Definition of the Derivative (Difference Quotient) Example 2


Uploaded by TheIntegralCALC on 26.05.2011

Transcript:
Definition of the Derivative (Difference Quotient) Example 2
Hi, everyone.
Welcome back to integralcalc.com.
Today were going to be using the definition of the derivative to find the...
derivative of the function f of x equals x squared plus five.
So the formula we're given here is often called the difference quotient.
It’s the definition of derivative.
It's also the formula that allows us to find instantaneous rate of change.
You’ll hear all three ways but its always the same formula
and we're always going to be using the same process.
So what we need to know about this formula is that there are three components to it.
Well I guess you could say four.
We've got this component here, the limit as h approaches zero.
And we’ll come back to that in a second.
We've got f of x plus h, we've got f of x, and we've got h here in our denominator.
So let's go through it piece by piece.
First of all, we're going to be taking the limit of this whole function here as h approaches zero.
So we're going to come up with this function and then we're going to plug in zero for h once we've simplified.
So f prime of x will be our derivative function.
Inorder to find it, we'll need to take the limit as h approaches zero of this function here.
The first component of this function is f of x plus h.
And all this means...
this whole piece right here
is that we're goin to be plugging in x plus h everywhere where we have the variable x in our original function.
So in our original function f of x, we've got only one variable right there, x.
so we're going to be plugging in x plus h for that variable.
So instead of x squared plus five, we'll get the quantity x plus h squared plus five.
That takes care of this whole piece right here.
Then as you can see from your formula, we'll subtract.
And then we will plug in f of x
which you can see f of x is just our original function exactly as it is without doing anything to it.
So x squared plus five, we'll put in for f of x and that part's now done.
Then we divide this whole thing by h.
That's the last component of the difference quotient formula.
So we divide it by h and now we've applied the difference quotient.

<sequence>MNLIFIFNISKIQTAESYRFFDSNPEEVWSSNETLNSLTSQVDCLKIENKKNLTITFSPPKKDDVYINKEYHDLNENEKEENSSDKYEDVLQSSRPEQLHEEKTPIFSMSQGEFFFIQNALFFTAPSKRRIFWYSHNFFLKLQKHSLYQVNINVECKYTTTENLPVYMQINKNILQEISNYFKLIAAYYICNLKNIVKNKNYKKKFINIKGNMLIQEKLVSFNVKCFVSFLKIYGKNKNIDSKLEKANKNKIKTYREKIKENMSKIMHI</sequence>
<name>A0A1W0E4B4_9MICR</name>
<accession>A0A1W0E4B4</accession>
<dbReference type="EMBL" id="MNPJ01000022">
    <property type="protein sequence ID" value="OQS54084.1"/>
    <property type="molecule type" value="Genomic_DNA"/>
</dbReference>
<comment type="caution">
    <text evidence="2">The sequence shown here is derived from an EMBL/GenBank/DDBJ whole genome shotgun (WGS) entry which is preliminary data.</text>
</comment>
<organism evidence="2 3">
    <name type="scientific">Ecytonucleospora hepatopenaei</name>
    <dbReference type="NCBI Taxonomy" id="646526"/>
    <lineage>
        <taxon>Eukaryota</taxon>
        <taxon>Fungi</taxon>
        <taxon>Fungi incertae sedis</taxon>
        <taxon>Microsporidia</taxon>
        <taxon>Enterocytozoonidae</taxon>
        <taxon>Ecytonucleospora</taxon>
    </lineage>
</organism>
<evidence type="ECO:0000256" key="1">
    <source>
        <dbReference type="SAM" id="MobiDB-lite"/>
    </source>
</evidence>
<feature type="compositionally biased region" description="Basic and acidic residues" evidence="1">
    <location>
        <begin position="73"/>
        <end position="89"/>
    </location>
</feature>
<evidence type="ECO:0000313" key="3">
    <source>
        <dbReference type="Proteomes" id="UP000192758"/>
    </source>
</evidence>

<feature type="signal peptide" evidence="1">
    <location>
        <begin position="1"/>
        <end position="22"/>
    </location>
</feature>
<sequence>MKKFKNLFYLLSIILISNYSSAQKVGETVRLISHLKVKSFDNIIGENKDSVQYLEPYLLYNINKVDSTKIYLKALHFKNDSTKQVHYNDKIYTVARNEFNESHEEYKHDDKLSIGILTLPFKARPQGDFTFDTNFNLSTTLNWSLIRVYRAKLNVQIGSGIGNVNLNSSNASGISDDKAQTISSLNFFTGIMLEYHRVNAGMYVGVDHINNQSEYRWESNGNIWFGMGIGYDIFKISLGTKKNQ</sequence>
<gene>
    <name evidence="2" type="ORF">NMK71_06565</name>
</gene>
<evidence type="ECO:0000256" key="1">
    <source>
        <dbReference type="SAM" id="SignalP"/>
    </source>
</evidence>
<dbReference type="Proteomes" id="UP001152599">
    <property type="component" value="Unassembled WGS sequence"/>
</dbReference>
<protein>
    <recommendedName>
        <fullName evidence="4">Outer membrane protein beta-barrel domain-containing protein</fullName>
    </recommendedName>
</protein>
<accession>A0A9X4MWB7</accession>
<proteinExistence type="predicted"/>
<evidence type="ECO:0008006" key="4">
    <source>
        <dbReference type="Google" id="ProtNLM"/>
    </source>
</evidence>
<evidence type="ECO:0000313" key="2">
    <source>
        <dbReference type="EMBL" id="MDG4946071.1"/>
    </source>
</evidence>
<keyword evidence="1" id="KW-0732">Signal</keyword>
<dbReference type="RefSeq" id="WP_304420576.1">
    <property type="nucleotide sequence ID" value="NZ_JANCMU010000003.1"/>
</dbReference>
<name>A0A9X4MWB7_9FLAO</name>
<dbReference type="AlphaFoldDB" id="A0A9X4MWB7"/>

All we need to do is simplify this function as much as we can and then plug in zero for h to get our final answer for the derivative.
So the derivative f prime of x will be the limit again as h approaches zero.
and now we're just going to be simplifying.
So let's go ahead and square this x plus h here.
When we do, we'll get x squared plus two xh plus h squared.
And then we've got, of course, plus five.
We'll get minus x squared, minus five when we distribute that negative sign.
And then this whole thing is divided by h.
So now, if we simplify our numerator,
you can see we've got a positive x squared and a negative x squared which will cancel.
We've a positive five and a negative five which will also cancel.
And we'll be left with the limit as h approaches zero of two xh plus h squared divided by h.
And as you can see now, we can cancel one h term or one h variable from each of our terms here
because we've got h and all three of terms
so we'll get the limit as h approaches zero of...
this h will go away, this h will go away and this exponent will go away because instead of h squared, we'll just have one h.
So it will be two x plus h with no denominator because this whole thing's going away.
So that's our function, simplified as much as we can.
So now that we've simplified as far as we can go, we just plug in zero for h because again h approaches zero.
So when we do that, we'll get two x plus zero...
which obviously simplifies to two x.
And that's our derivative.
So we can go ahead and say f prime of x equals two x, our derivative.
So that's our final answer.
I hope that video helped you, guys.
And I will see you in the next one.
Bye!